Showing posts with label mattar. Show all posts
Showing posts with label mattar. Show all posts

Feb 8, 2016

Ingredient of the Week: What's The Deal With Dal?

Dal is any type of split or hulled lentil, pea, or beanThe word "dal" derives from the Sanskrit root "dhal" meaning "to split." It is a staple food across South Asia and most often cooked into a variety of regional soups and stews. Dal is usually served with rice and wheat flatbreads such as roti or chapatti. In combination with rice and or wheat, dal provides the essential amino acids to form a complete protein. "Dal Bhat" (literally translated from Hindi, Urdu and Nepali means "dal and rice") is a daily meal for most people in Nepal, India, Bangladesh, Sri Lanka, and Pakistan. Dal is a healthy and affordable source of vegetarian protein as well as a good source of B vitamins, iron and zinc.

The famous dishes of the Subcontinent made with dal are many and varied- There's sambar, vada, ven pongal, and pappu in South India. Oriya and bori dried dumplings in East India. Dhansak, dal makhani, and dal paratha in North India. Mussyang is a popular Nepali dish made from several dals of different colors. Even sweets such as burfi and laddoos are made of certain dals.

The most common way to prepare dal- Simply boil it with a pinch of turmeric and perhaps some onion, garlic, asafoetida/hing, tomatoes, tamarind, or even green mango depending on regional and individual tastes. After the dal is cooked a fried garnish called a "tadka/tarka" or "chaunk" is often added. The chaunk or tadka/tarka is usually raw spices along with garlic, ginger and or onion which are tempered by frying and then poured over the dal. (In case you are interested "chaunk" is pronounced "tsonk" with heavy aspiration on the "ts.")

Common varieties of dal-

Masoor dal - hulled red lentils

Mmm...these are my favorite!
They cook down to a velvety soup.

Mattar dal - split yellow peas

Yep, they're split peas!

Urad dal- black or green mung beans, hulled or split

Split unhulled "urad dal" or mung beans
Hulled "urad dal"

Toor, toovar, or arhar dal- split pigeon peas

Sort of like split peas but with more of a nutty flavor.

Rajma- any sort of red bean from kidney beans to pinto beans

Kidney beans are "rajma"
Pinto beans are "rajma" too

Chana or Chole- Varieties of chickpeas from "kala chana" or "chhola boot" to "Kabuli chana." Chana dal can also be ground to a fine flour called "besan." Besan or gram flour is used in many things from sweets like laddoos and barfi to pakora batters. These South Asian varieties of chickpeas or gabanzo beans are a bit smaller than those seen most often in western countries. Very similar in flavor and texture though.

Dark colored "kala chana"  or "chhola boot"
Light colored "Kabuli chana"or chole
This is ground chickpea flour, also called "besan," "baeshun," or "gram flour." Besan is great for thickening soups & gravies, making crispy pakoras, laddoos, barfi, bhajis, frittters, noodles called "sev," chela, puda, you can even make cookies with it. It's gluten free and has 20 grams of protein per cup.

And that concludes my dissertation on dal for today!

Keep calm and curry on.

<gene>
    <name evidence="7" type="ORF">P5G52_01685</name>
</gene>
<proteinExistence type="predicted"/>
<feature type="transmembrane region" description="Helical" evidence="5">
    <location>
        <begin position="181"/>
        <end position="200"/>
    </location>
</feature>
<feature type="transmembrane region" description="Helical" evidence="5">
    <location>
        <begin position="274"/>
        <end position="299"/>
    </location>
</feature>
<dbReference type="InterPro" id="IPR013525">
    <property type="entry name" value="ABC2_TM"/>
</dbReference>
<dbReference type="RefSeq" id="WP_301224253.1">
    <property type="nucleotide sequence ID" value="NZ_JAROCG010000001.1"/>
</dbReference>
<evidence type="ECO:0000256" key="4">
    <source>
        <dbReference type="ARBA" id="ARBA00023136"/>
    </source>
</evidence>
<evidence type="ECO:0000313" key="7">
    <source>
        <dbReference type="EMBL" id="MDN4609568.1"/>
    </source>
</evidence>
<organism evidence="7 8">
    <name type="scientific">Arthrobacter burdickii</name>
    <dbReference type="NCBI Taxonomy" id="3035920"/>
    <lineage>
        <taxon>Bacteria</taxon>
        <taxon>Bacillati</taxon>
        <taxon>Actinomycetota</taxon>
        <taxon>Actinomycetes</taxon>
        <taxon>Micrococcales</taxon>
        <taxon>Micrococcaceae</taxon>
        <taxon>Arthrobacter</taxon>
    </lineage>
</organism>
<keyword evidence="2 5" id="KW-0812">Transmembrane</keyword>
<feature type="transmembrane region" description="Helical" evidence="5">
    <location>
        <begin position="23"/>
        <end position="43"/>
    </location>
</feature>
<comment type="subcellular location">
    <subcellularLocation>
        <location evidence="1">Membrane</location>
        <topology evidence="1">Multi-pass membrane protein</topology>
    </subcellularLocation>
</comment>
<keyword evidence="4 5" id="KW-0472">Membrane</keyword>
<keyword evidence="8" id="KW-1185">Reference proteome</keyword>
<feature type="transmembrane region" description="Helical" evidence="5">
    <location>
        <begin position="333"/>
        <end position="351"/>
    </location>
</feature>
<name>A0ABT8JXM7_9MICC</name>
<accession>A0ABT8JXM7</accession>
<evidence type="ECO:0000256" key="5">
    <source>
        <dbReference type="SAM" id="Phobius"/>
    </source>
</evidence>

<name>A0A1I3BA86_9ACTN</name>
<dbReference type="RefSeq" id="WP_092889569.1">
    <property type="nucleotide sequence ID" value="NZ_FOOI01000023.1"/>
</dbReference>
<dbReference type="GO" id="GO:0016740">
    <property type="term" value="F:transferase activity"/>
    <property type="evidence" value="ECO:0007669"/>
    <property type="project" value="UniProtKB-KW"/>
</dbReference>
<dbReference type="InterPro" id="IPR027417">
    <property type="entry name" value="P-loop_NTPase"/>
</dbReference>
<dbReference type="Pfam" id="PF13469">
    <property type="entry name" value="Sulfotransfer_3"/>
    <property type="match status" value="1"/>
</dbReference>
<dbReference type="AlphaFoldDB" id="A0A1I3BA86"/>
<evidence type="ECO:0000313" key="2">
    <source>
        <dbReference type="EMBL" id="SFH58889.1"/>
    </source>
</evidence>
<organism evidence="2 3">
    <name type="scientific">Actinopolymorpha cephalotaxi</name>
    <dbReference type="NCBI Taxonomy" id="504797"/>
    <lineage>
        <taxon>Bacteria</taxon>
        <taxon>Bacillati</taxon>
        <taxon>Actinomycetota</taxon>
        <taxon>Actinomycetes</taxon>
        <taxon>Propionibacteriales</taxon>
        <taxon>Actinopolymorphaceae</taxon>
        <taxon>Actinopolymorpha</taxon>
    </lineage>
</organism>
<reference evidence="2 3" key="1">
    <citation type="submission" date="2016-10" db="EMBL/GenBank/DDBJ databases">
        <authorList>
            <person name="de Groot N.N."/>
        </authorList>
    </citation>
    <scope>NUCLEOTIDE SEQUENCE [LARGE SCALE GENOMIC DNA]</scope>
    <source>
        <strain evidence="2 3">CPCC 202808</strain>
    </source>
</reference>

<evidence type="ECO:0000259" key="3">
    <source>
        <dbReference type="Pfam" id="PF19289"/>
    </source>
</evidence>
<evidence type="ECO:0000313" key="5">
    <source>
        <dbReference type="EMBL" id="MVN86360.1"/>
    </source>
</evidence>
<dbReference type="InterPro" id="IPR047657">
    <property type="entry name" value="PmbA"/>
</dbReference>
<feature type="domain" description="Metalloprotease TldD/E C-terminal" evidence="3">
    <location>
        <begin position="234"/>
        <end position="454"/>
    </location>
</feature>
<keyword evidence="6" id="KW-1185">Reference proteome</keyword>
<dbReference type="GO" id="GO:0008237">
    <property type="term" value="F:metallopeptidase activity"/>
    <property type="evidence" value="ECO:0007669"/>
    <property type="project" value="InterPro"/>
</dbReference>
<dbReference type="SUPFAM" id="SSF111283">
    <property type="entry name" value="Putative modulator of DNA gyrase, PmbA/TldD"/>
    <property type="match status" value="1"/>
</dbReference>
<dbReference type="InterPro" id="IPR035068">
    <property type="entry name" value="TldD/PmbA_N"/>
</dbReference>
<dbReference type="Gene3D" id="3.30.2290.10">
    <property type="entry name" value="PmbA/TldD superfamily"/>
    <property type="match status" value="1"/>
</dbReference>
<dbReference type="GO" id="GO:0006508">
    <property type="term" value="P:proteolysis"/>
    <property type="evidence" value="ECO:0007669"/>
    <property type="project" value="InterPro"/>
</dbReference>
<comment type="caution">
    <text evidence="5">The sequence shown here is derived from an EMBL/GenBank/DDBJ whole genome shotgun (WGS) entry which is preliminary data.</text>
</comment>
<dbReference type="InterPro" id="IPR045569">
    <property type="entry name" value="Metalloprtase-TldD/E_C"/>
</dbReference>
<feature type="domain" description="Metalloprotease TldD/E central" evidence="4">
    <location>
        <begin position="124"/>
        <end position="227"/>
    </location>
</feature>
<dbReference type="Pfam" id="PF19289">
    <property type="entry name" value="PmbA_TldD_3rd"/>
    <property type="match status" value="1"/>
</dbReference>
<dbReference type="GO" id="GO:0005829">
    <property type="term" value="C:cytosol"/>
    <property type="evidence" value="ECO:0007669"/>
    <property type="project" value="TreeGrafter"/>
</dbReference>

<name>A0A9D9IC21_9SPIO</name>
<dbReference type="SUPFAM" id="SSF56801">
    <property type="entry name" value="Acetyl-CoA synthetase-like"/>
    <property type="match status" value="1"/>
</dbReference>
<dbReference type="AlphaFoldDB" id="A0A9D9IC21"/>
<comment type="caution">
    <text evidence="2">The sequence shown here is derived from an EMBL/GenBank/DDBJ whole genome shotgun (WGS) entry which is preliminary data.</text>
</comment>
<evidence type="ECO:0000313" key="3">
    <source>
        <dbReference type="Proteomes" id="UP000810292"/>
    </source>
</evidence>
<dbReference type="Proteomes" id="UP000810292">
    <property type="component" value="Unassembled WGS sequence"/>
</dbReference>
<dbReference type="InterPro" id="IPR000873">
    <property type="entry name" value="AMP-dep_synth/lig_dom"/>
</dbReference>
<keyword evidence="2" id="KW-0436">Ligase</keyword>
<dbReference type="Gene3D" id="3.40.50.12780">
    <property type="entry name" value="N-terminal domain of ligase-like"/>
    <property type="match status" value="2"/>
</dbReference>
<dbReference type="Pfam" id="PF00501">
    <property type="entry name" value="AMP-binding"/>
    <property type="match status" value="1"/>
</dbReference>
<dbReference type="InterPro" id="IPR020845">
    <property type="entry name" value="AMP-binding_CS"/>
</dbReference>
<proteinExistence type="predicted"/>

Our Daily Dal (Mixed Lentils)

masoor toor dal split peas recipe

Dal is the comfort food of South Asia. Mixed hulled or split lentils and peas of all sorts are cooked to a soup like consistency and served with steaming white rice, pickles/acchaari, a fresh chutney/chatni, a serving of sabzi/vegetables, and perhaps some roti or pappadums. Dal is a healthy, affordable, protein and fiber rich staple of South Asian cuisines. This is our usual recipe, it's super simple and very tasty.

2 TBS ghee or cooking oil
1/2 C onion, diced finely
2 green chilis, chopped
1 tomato, finely diced
2 tsp garlic/lahsun paste
1/4 tsp turmeric/haldi
1 tsp Kashmiri mirch (or 1/2tsp paprika + 1/2tsp cayenne)
1 C masoor dal/red lentils
1/2 C chana dal/split yellow peas
1/2 C moong dal/hulled green gram
2 tsp salt

Here's what to do:
1) In a large, heavy bottomed pot over medium heat ghee or cooking oil. Fry diced onion until translucent.

2) Add tomatoes, green chilis, garlic paste, and salt while continuing to fry for 3 more minutes or until tomatoes are softened. Stir in Kashmiri mirch and turmeric powder, fry for 2 minutes.

3) Add dals to frying mixture plus 8 C water. Bring to boil over high heat. Reduce to medium heat and allow to simmer uncovered for 40 to 45 minutes. Stir about every 10 minutes to make sure no dal sticks to the bottom of the pan. Add more water if necessary.
Looks a little watery at this stage.
4) If dal is to desired thickness, salt to taste and your dal is ready. If you wish your dal to be thinner, add more water. If you wish your dal to be thicker continue cooking until liquid evaporates to desired consistency. The mattar dal/split yellow peas are supposed to remain a bit chewy while the masoor dal/red lentils and moong dal/hulled green gram turn velvety smooth.
The dal is done!
Helpful Hints:
Here in South Asia we have to rinse dals thoroughly and look for insects, pebbles, twigs, or stems. I learned this the HARD way (pun intended). Please use your discretion as to whether your dal needs cleaning.

I would not recommend cooking this type of dal in a pressure cooker. Tiny particles of masoor dal can clog the steam vent leading to a possible explosion. I've never heard of this actually happening but that's what it said in the booklet that came with my pressure cooker.

Related Posts Plugin for WordPress, Blogger...